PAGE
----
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Heller Faces Class Action Suit by Laid-Off EmployeesSuit over pay proposes various classes potentially covering 'hundreds' of staff and associates
Three laid-off Heller Ehrman employees filed a class action complaint against the dissolving firm on Monday, asking for a jury trial over pay. The complaint proposes various classes, to potentially cover "hundreds" who have been or will be terminated. An attorney for the plaintiffs alleges that Heller failed to pay wages to its terminated employees that it owed in accordance with the federal and California WARN Acts, vacation laws in California, and Heller's own employee "contracts" on vacation payouts.
The Recorder2008-10-21 12:00:00 AM
Three laid-off Heller Ehrman employees filed a class action complaint against the dissolving firm on Monday, asking for a jury trial over money they feel they should still be paid.
The complaint proposes various classes, to potentially cover "hundreds" of staff and associates who have been or will be terminated since shortly after the firm's vote to dissolve.
"Our clients and the putative class have served Heller Ehrman faithfully for years, and now Heller Ehrman has sent them packing without paying out what they owe," said Matthew Helland, the Nichols Kaster attorney who filed the claim in the U.S. District Court for the Northern District of California on Monday afternoon. The Nichols Kaster team also includes James Kaster and Paul Lukas, both of whom work in the employment boutique's Minneapolis office.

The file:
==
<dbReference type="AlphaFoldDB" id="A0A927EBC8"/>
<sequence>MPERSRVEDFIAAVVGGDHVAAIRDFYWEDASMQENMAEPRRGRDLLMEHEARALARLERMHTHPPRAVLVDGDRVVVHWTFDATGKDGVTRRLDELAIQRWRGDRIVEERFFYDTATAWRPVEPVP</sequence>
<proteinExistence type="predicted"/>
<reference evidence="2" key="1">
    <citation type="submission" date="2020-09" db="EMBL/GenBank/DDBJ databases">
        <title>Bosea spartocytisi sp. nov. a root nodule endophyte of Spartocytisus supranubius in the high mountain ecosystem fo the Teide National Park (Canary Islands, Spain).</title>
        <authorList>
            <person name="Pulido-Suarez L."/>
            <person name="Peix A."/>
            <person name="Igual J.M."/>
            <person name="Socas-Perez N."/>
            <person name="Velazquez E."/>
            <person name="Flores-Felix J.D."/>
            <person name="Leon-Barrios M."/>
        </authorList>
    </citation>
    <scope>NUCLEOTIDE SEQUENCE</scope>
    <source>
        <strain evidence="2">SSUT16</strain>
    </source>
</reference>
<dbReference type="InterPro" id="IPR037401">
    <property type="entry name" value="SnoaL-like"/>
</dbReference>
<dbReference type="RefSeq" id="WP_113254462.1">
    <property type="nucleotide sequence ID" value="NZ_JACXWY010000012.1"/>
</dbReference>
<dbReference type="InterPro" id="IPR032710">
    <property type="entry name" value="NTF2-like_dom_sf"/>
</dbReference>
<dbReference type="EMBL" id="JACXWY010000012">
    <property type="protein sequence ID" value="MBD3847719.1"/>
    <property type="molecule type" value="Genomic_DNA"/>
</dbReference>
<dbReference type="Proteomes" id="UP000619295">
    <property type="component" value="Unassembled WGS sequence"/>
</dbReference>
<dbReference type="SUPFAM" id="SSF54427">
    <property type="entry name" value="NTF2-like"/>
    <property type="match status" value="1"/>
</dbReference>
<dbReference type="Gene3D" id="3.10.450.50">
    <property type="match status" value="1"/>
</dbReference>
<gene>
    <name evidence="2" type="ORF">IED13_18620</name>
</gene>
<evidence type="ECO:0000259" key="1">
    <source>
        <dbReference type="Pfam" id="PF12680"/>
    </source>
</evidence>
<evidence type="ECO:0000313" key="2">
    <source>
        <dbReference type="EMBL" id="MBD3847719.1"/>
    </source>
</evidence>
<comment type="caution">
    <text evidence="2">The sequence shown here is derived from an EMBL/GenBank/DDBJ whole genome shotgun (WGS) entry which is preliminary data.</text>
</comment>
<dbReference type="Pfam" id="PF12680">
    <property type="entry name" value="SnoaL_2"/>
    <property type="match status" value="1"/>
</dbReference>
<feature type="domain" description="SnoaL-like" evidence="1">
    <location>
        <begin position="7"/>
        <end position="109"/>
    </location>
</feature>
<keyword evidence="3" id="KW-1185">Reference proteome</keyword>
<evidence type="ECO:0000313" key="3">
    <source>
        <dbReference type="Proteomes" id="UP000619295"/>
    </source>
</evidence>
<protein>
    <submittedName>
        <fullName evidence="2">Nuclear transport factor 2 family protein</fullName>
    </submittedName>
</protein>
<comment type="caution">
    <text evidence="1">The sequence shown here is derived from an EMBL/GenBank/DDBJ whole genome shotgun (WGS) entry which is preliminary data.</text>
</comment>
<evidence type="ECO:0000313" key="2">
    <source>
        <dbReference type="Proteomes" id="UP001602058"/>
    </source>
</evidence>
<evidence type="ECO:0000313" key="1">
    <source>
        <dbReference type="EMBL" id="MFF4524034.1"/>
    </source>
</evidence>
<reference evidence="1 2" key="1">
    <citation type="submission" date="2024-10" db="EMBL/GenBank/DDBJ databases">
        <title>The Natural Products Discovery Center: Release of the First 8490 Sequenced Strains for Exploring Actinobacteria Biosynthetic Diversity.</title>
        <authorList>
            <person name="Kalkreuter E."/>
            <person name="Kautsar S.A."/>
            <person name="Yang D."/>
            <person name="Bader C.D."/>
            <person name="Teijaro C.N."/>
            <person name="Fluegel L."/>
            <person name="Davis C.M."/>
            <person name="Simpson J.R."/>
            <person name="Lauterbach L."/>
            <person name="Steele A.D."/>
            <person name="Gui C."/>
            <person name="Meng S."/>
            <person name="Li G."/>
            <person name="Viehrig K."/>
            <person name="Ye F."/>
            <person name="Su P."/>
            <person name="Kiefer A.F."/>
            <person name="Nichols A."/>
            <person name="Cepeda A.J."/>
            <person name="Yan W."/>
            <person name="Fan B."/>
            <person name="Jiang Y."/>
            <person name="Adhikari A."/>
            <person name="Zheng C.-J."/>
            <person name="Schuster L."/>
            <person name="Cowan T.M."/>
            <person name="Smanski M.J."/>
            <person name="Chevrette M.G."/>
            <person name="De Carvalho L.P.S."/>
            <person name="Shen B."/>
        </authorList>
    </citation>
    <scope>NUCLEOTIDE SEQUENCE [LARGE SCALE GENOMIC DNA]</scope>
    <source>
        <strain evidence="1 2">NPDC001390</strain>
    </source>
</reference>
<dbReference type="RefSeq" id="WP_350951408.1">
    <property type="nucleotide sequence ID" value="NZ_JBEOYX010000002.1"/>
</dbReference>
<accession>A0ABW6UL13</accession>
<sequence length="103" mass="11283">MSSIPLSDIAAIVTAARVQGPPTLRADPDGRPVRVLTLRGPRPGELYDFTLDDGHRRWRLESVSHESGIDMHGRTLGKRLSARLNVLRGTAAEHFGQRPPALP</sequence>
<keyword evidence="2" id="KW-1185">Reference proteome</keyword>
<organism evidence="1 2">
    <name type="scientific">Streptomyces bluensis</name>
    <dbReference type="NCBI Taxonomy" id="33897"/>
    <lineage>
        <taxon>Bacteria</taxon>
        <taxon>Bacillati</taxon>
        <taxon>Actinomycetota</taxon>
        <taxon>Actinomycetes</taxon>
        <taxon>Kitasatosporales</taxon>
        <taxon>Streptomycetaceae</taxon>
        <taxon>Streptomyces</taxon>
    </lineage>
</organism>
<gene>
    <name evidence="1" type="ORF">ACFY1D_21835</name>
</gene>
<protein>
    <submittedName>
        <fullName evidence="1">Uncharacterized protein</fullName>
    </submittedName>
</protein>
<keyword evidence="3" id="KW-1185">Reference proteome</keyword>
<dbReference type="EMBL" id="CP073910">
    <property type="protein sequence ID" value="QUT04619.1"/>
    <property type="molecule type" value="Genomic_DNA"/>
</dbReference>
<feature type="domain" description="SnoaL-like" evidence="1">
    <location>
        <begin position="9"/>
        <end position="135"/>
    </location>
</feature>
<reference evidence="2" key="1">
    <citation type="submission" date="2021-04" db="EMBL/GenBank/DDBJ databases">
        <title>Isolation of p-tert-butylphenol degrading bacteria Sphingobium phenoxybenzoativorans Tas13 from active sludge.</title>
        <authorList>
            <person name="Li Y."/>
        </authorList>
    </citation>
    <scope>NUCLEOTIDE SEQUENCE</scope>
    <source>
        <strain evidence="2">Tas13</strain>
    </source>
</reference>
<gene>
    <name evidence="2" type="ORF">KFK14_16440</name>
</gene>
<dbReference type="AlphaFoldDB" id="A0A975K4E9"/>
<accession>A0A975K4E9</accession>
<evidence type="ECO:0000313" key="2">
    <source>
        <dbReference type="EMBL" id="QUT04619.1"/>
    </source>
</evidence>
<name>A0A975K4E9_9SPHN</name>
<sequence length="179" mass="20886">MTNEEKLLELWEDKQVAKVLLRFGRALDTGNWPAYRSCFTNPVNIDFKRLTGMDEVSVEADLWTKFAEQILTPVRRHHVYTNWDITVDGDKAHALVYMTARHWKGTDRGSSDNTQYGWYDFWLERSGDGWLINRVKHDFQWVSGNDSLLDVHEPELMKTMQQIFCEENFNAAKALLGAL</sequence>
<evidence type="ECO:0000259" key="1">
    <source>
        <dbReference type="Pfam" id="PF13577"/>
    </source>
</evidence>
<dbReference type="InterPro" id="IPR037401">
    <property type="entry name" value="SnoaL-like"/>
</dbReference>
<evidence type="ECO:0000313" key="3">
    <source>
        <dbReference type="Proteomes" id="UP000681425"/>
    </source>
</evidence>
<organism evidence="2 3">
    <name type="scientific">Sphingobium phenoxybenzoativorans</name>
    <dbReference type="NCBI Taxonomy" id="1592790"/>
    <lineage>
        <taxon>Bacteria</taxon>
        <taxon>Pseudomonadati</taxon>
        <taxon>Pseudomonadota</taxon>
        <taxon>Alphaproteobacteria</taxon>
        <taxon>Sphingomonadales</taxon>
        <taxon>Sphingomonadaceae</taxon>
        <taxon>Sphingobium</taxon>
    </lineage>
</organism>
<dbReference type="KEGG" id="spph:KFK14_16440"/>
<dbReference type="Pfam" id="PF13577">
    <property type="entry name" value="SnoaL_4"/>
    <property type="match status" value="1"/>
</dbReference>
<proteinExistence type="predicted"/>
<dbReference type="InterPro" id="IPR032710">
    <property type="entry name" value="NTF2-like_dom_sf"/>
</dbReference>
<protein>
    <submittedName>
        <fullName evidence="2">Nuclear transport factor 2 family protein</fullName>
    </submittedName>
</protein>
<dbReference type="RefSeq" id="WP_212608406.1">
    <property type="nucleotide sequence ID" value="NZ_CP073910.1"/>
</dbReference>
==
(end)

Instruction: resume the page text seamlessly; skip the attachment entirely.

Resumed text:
Helland alleges that Heller terminated its employees without paying them wages owed in accordance with the federal and California WARN Acts, vacation laws in California, and Heller's own employee "contracts" governing vacation payouts.
Heller terminated most of its remaining employees in mass layoffs each of the last two Fridays.
The named plaintiffs are Laura Werth, a technology assistant in San Francisco who joined the firm in September 1996; Carl Goodman, a senior manager of business development in Seattle who joined the firm in September 2005; and Anna Scarpa, a manager of professional services who joined the firm in October 2006. Werth and Goodman were laid off on Oct. 10, while Scarpa was laid off Oct. 17.
The firm and its entities -- Heller is composed of a series of professional corporations -- are listed as defendants in the suit. That list includes Heller's operations in China, Alaska, Washington, Oregon, California and New York.
Vacation claims are being pursued in Washington, California and New York, but more locations may be added to the list, Helland said.
While Helland wouldn't speculate as to how large the affected class could be, the complaint suggests that "hundreds of people satisfy the definition of the Proposed Classes" with a potential WARN Act claim.
"We believe we fall under the jurisdiction for the Class Action Fairness Act," Helland said, suggesting the stakes are at least $5 million.
Three members of Heller's dissolution committee who were called late in the day on Monday did not immediately return phone calls, or did not comment.
The firm's partnership voted to dissolve on Sept. 26. Shortly thereafter, partners began moving to new firms in droves, taking along some associates and staff. Many, however, stayed behind.
In addition to the WARN Act and vacation claims, the plaintiffs also allege that Heller owes California employees for its "willful failure to timely pay all wages owed," in violation of the state's Labor Code.